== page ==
Calorie Counts on Menus Slow Down Some Diners

Better data leads to better decision-making — except when it comes to dessert.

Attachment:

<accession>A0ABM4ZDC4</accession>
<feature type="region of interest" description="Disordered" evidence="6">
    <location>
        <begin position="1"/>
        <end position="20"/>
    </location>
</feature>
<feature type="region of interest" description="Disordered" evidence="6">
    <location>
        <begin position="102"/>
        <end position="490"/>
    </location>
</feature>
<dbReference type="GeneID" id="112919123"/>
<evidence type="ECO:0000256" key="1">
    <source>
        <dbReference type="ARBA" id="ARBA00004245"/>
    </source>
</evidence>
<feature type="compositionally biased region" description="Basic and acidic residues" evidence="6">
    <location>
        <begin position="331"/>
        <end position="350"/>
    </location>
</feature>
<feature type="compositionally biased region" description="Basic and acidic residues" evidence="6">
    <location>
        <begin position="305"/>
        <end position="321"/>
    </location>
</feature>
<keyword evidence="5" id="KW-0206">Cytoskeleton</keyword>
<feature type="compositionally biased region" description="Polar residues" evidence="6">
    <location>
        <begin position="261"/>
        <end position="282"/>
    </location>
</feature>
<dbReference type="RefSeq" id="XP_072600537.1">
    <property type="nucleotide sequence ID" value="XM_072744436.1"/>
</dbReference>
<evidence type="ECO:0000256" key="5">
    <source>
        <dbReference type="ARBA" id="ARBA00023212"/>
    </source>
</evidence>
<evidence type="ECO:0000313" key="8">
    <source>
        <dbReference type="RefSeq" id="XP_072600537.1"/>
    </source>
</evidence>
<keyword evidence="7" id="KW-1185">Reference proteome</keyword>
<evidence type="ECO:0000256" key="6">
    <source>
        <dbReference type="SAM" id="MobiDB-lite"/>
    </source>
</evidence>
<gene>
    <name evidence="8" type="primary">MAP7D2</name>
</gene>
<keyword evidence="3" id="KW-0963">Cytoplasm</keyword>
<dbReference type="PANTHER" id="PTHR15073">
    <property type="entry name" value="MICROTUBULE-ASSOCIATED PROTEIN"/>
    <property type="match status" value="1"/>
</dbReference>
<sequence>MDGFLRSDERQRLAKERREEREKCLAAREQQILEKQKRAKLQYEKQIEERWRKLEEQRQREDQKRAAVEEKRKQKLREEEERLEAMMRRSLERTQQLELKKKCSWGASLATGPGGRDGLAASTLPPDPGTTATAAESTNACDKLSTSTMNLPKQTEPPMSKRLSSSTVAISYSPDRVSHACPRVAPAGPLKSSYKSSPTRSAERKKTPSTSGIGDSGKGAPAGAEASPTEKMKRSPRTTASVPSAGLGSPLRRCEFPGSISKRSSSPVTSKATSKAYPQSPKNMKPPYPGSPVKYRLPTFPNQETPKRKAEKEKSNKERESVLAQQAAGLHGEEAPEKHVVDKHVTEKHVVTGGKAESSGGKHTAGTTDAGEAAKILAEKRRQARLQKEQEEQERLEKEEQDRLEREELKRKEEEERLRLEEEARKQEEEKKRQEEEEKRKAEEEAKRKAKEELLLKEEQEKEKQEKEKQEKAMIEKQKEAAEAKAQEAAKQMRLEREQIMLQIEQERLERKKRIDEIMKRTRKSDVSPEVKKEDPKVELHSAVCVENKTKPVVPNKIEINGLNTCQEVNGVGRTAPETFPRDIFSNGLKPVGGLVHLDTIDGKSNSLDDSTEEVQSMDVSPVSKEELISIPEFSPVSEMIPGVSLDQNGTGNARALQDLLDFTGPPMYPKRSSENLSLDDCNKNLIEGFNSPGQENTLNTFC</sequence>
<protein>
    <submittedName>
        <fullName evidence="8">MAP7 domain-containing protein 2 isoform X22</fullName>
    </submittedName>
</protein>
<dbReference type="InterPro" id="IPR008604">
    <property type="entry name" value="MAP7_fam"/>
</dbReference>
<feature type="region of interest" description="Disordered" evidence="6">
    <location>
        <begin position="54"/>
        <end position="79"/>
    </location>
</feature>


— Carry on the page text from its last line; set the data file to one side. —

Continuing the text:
Calorie counts printed on restaurant menus prompt diners to consume less. Cornell University’s John Cawley and his co-authors collected detailed data from two restaurants, taking down numbers on everything from individual food orders to whether patrons shared a plate over the course of thousands of visits. They found that printed calorie information reduced calories ordered by 3 percent (or 45 calories a meal, roughly equivalent to a large plum or an Oreo cookie). That decrease came from entrees and appetizers, not from drinks or desserts.

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